On the question of the MRP-de Gaulle: it is very intricate. The present political situation is as follows: the three parties wish to remain in the ministry all together, until the elections. They each hope to have good election results and to maintain their positions: the MRP at the head of the former or new right-wing parties; the SFIO (Socialists) ahead of the radical-socialists, which is awakening, and the centrist group (republicans, socialists, democrats and de Gaullist elements), and the Communist Party at the head of all the others, and us! But in every party, some leaders do not agree (especially in the MiRP and the SFIO). The convention of federal delegates of the SFIO (one each department, minimum) gave a left direction to the SFIO leadership policy – no revision of the party statutes and the Marxism contained in them; unity of action with the Communists. Some leaders of the MRP want to quit the ministry to take an opposition attitude – against the André Philip financial policy, against the “nationalizations,” against the educational policy and to reform the de Gaulle policy.

During the last two weeks, papers speak much about a great crisis and a possible departure of the MRP ministers from the government. But all was settled. There was also a crisis about the nationalization of electricity. The Socialists refused to vote for the bill of Paul (Communist). The ministry accepted and want to vote for the bill of Ramadier (Socialist), which was also supported by the Constituent Assembly commission. All was again settled, but it is really the “Entente des Trois Grands” – like the other Big Three!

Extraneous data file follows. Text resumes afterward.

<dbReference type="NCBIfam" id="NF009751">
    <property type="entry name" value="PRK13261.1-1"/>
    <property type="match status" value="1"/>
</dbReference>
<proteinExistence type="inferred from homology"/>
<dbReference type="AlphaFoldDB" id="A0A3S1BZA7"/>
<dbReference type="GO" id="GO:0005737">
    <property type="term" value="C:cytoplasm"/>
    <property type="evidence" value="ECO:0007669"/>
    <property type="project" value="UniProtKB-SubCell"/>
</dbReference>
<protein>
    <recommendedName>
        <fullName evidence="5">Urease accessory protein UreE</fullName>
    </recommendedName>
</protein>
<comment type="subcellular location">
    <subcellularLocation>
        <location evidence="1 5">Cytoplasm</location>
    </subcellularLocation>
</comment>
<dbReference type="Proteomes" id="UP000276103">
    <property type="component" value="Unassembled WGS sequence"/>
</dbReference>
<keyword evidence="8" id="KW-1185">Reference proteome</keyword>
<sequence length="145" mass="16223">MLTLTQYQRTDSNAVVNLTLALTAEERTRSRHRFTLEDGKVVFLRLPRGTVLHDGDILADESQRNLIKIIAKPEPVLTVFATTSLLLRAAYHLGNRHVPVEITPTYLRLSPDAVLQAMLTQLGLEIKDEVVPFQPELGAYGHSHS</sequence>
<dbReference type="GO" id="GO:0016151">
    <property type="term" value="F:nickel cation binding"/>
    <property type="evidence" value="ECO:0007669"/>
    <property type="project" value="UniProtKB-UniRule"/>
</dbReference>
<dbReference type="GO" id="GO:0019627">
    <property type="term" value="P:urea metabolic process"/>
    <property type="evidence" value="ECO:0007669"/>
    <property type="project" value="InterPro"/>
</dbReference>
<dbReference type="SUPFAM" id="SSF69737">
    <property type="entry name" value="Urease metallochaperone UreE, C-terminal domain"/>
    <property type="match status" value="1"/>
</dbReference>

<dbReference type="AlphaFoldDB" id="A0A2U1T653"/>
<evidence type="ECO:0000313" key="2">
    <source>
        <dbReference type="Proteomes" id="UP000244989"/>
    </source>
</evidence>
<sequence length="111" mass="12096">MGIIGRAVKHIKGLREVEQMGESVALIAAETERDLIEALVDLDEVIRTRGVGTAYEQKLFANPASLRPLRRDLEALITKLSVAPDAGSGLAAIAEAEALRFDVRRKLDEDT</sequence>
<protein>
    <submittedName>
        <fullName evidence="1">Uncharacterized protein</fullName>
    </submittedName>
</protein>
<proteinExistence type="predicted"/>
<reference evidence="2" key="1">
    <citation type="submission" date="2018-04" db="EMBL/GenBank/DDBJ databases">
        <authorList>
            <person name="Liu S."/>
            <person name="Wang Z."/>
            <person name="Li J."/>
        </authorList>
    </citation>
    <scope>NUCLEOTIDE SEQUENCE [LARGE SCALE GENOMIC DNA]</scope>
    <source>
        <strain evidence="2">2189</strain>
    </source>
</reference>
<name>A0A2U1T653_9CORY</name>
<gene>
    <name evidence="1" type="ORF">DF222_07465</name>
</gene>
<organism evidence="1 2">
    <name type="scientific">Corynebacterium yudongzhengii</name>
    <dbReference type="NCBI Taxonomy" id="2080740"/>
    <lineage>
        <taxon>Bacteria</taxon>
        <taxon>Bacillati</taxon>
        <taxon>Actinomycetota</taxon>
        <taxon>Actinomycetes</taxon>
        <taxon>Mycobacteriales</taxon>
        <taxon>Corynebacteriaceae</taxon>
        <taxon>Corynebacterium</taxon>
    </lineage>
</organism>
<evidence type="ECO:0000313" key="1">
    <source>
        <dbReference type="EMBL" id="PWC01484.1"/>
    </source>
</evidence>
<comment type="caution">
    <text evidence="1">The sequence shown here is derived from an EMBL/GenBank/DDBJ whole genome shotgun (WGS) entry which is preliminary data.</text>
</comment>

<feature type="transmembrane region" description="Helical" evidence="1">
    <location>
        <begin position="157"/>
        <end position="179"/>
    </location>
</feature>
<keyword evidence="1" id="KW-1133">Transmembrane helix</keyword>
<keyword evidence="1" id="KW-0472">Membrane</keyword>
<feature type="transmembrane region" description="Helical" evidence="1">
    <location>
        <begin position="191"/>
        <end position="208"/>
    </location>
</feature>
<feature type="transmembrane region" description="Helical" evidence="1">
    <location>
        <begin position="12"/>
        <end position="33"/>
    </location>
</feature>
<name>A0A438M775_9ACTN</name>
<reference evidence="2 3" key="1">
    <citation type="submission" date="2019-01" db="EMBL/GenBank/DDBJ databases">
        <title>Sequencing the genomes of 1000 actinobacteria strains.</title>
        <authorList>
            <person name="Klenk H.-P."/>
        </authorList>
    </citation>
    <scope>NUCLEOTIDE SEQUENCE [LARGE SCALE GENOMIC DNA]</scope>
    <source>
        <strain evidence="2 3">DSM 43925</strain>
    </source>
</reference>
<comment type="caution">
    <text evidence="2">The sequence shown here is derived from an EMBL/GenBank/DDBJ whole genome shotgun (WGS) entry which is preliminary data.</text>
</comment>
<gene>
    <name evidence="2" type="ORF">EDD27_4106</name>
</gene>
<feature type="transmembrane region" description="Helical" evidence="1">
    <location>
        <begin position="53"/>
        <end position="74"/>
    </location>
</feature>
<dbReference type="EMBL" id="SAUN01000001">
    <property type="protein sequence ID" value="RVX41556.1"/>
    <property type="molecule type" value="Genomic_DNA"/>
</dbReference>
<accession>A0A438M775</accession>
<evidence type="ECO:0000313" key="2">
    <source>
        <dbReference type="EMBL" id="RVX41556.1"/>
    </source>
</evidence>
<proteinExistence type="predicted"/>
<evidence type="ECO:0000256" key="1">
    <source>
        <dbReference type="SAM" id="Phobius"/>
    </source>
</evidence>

As for General de Gaulle – he is silent, like the grave. Sometimes a follower speaks for him, as when Gouin announced he would go to Strasbourg. M. Capitant, ex-Minister of Education, said to the Strasbourgeois – you must welcome Gouin with cries of “Vive de Gaulle”! As an answer to this, Gouin visited in Strasbourg the bishop and the cathedral, and said: “We do not abandon our position on the Ruhr question (and Ruhr coal).” A new party has appeared: the “Republican Party of Liberty.” Its leaders are the old fascist leaders of the February 6, 1934, affair – the French fascists. It has plenty of money and huge placards. It is for “liberty,” against the nationalizations, against the three big party dictatorship, etc. Until now, it cannot hold a meeting because, each time, left militants prevent its speakers from speaking and drive them away from the hall. At Paris and in the provinces, it is always the PCI that is in the first rank of these fights with the Young Socialists (youth of the SFIO) and also, sometimes, young Communist Party youth. What results will this fascist party have at the elections? I think it will get some seats in place of the MRP.

As for an attempted coup d’état of de Gaulle, I have no idea at this moment. All the militants are on their guard. The right wing leaders openly avoid speaking about him. Let us wait!

France, March 26, 1946

Fraternally yours,